The National Occupational Research Agenda has identified traumatic injury and intervention effectiveness as two of its priority research areas. Injuries are the leading cause of mortality and loss of potential years of life for working individuals. This study focused on a unique method of injury prediction and prevention in high risk workers using a functional movement screen and core strength intervention. Many workers must deal with physically demanding tasks that involve awkward positions and less than optimal ergonomics. Firefighting is a particular hazardous profession with exposure to a host of chemical, biological, and physical hazards including musculoskeletal trauma. Firefighters perform physically demanding tasks such as forcible entry and rescues that are injury prone because of maneuvers that compromise trunk stability and ergonomically hazardous conditions. Because of the nature of firefighting, these physical conditions are often difficult to control. There are over one million firefighters in the United States and the injury rates of firefighters are among the highest in all occupations. In 2006 U.S. firefighters sustained 88,500 injuries while on duty. Forty four percent of all U.S. firefighters have suffered from sprains and strains while on duty. It is important for firefighters to be fit because they work in physically unpredictable settings, and must maintain a high level of fitness for at least 20 years before they are eligible for retirement. Various strategies have been evaluated to decrease the occurrence and the severity of the firefighter’s injuries. These methods have focused on exercise, training, ergonomic coaching and flexibility improvements. A physical fitness intervention for firefighters was shown to effective in reducing injuries, but the scope of the study was limited to back disorders. A firefighter flexibility training program did not find improvement in injury incidence, though lost time, severity and costs improved. Workplace injuries are multi-factorial, especially in occupations where work events are unpredictable and task completion places rigorous demands on the body. Furthermore, many ergonomic interventions have limited applicability in certain firefighter tasks. For example, a firefighter who must crawl under wreckage and control his or her body to rapidly rescue a trapped individual has severe ergonomic challenges that are difficult to address with standard ergonomic suggestions such as “lift with your legs not with your back.” Although many firefighter exercise programs have focused on upper and lower body strength, they have paid less attention to core stability and strength and the other dimensions of movement that might decrease the chance of injury in the above scenario. Core stability is the ability of the lumbopelvic hip complex to prevent buckling and to return to equilibrium after perturbation. Although static elements (bone and soft tissue) contribute to some degree, core stability is predominately maintained by the dynamic function of muscular elements. There is clear relationship between trunk muscle activity and lower extremity movement. Current research suggests that decreased core strength may contribute to injuries of the back and extremities, that training may decrease musculoskeletal damage, and that core stability can be tested using functional movement methods. The study goes on to talk about how a group of 433 firefighters were ran through a battery of seven tests over a four week period in 2004. After that they were enrolled in a training program designed by multi-disciplinary team. Participants were all taught techniques to strengthen core muscles and to decrease mechanical load on the affected parts of their musculoskeletal system during these ergonomically challenging job tasks.

For one year following the training, information on the type and number of injury cases, cost of treatment, and the lost day’s due to injury were gathered by the organization’s worker’s comp department. Comparing the number of injuries pre and post-intervention of these 433 firefighters, lost time injuries were reduced by 62%, whereas total injuries were reduced by 44% compared to a historical control group. In my area there are several Cross Fit gyms that have continued to gain in popularity. Cross Fit is a core building focused workout program.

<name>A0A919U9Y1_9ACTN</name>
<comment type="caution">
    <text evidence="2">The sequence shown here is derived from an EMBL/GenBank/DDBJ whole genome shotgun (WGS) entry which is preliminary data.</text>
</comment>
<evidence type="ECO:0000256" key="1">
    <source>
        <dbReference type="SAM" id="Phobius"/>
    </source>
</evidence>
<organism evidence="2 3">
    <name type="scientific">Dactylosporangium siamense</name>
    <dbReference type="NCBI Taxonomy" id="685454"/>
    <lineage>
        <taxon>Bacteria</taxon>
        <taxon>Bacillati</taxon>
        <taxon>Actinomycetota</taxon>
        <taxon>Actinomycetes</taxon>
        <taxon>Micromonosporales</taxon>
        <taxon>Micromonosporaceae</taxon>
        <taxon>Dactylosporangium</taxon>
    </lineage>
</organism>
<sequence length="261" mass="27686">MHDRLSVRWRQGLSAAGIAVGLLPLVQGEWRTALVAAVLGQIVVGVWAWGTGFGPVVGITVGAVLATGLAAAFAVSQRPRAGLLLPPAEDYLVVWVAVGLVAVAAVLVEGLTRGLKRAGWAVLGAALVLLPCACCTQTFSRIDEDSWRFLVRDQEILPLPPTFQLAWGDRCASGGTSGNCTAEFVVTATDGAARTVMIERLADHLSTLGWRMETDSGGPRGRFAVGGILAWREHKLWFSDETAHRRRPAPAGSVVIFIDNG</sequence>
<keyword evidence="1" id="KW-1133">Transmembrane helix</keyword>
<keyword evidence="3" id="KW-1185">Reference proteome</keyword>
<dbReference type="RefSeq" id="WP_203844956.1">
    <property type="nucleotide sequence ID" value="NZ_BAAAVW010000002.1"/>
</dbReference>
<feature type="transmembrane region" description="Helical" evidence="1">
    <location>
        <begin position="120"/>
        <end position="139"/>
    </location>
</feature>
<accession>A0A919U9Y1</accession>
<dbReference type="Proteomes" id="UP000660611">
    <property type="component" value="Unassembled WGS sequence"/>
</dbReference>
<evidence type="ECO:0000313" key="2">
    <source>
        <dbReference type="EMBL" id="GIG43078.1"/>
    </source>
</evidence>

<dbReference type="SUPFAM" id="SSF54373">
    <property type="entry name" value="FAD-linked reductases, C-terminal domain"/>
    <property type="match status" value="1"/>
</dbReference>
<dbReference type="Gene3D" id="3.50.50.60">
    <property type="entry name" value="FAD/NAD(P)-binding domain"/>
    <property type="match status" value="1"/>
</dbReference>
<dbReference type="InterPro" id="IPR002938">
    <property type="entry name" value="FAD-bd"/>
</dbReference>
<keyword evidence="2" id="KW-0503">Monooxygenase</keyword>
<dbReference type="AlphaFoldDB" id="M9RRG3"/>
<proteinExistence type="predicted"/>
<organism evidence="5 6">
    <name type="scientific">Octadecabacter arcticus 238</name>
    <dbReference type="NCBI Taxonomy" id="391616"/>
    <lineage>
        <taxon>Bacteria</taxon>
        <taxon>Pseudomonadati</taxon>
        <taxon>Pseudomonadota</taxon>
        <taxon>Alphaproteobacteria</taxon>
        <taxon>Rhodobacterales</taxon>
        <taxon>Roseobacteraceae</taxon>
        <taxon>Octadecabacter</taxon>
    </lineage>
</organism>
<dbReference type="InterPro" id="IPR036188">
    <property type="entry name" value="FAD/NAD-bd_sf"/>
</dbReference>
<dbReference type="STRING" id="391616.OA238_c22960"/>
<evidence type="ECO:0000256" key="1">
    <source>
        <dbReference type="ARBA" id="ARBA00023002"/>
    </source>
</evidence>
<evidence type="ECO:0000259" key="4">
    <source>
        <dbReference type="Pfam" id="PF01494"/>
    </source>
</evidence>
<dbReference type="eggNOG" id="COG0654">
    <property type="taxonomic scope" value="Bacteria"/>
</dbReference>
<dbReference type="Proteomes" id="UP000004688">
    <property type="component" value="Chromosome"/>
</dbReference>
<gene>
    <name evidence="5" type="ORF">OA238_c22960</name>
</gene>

Reference: Peate, W. F., Bates, G., Lunda, K., Francis, S., & Bellamy, K. (2007). Core strength: a new model for injury prediction and prevention. J Occup Med Toxicol, 2(3), 1-9.

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Posted by Francesca Solano | Fire and Rescue, General, Health, Leatherhead Instructors, Performance, Safety, Training
Thursday, February 19th, 2015 3:02 pm

Leatherhead Thursday: The importance of precision

By James R. Dennison

of the Leatherhead Instructors

Saws, hand tools, ladders, hoses, nozzles, rescue equipment, and gas tools can be found on all fire trucks across America. There are many similarities between manufacturers of the equipment, but there are also many differences. The manufacturer of the equipment is unimportant, but the knowledge needed to use your departments’ equipment is absolutely monumental. The operations and abilities of the tools that we regularly use are second nature to us, but the stuff that seems to spend more time on the rig than in use may be far from familiar.

The proper start up procedures for your saws can make or break you in an emergency. Small engines can prove to be challenging in themselves due to their “cold blooded” nature, but knowing how to properly handle the equipment and how to overcome things such as a flooded engine or loose chain can keep you in the game.  Regular maintenance of the equipment is imperative to smooth operations, but can also provide an understanding of the more technical aspects of the saws.

Hose loads and lays are never the same between two fire departments, and often are different between the trucks in your bays. The loads, lengths, and nozzles are typically set up for the area in which you respond and departmental preference. Understanding the proper way to deploy each type of load on your trucks can save time, property, and lives. Knowing your loads and lengths will enable you to quickly add sections when needed to reach the fire, ensure efficiency of deployment, and allow you to be an asset instead of liability to your company. Knowing and understanding the type of nozzle, its flow, operation, and pressure is also necessary to be successful on the job.

Routine care of your hand tools, personal equipment, and PPE will greatly reduce failure on the emergency scene. Keeping your hand tools clean, properly assembled, and sharpened is your responsibility; don’t rely on the previous crew or user to maintain them. You better know where and how to use the tools in your pockets if you are going to carry them; it is ignorant to have a mass pile of items on you that you have no idea how to use or where it is. Do you like to wear the same underwear several days in a row? I hope not! Treat your turnout gear the same way. If you use it, clean it! Proper maintenance of turnout gear can prevent you from absorbing carcinogens on a regular basis and allow the gear to effectively work when needed.

Keep in mind that even the simple things can be reviewed and a lot can be gained. Take five minutes and look at your hydraulic rescue tools; which way do you move the control to make the tool operate? How far does the hydraulic reel reach? What type of oil does the hydraulic reservoir use? Are the tools clean? I bet you can refresh your mind and maybe gain something you didn’t know in that five minutes!